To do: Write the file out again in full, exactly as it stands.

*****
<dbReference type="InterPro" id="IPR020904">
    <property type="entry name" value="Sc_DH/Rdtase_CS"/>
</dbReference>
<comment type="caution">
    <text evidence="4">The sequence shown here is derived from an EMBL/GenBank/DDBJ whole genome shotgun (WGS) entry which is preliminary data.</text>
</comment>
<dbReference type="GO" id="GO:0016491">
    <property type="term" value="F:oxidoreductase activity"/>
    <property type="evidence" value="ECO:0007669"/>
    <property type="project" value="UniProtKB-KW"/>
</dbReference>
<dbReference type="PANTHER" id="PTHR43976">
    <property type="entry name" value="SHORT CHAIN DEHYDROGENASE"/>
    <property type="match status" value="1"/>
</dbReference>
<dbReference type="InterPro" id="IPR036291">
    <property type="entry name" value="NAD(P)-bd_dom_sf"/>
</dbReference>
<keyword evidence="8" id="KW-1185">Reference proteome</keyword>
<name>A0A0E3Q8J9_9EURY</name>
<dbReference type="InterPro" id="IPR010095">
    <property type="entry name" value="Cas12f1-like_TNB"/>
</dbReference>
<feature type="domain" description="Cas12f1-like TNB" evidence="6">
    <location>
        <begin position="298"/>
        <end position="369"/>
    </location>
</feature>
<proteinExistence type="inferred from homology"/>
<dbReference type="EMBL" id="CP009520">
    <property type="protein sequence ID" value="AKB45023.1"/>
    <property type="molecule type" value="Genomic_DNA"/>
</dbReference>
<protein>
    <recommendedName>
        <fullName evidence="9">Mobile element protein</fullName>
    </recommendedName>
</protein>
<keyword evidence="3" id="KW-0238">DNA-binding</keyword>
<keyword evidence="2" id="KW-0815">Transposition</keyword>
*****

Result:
<dbReference type="InterPro" id="IPR020904">
    <property type="entry name" value="Sc_DH/Rdtase_CS"/>
</dbReference>
<comment type="caution">
    <text evidence="4">The sequence shown here is derived from an EMBL/GenBank/DDBJ whole genome shotgun (WGS) entry which is preliminary data.</text>
</comment>
<dbReference type="GO" id="GO:0016491">
    <property type="term" value="F:oxidoreductase activity"/>
    <property type="evidence" value="ECO:0007669"/>
    <property type="project" value="UniProtKB-KW"/>
</dbReference>
<dbReference type="PANTHER" id="PTHR43976">
    <property type="entry name" value="SHORT CHAIN DEHYDROGENASE"/>
    <property type="match status" value="1"/>
</dbReference>
<dbReference type="InterPro" id="IPR036291">
    <property type="entry name" value="NAD(P)-bd_dom_sf"/>
</dbReference>
<keyword evidence="8" id="KW-1185">Reference proteome</keyword>
<name>A0A0E3Q8J9_9EURY</name>
<dbReference type="InterPro" id="IPR010095">
    <property type="entry name" value="Cas12f1-like_TNB"/>
</dbReference>
<feature type="domain" description="Cas12f1-like TNB" evidence="6">
    <location>
        <begin position="298"/>
        <end position="369"/>
    </location>
</feature>
<proteinExistence type="inferred from homology"/>
<dbReference type="EMBL" id="CP009520">
    <property type="protein sequence ID" value="AKB45023.1"/>
    <property type="molecule type" value="Genomic_DNA"/>
</dbReference>
<protein>
    <recommendedName>
        <fullName evidence="9">Mobile element protein</fullName>
    </recommendedName>
</protein>
<keyword evidence="3" id="KW-0238">DNA-binding</keyword>
<keyword evidence="2" id="KW-0815">Transposition</keyword>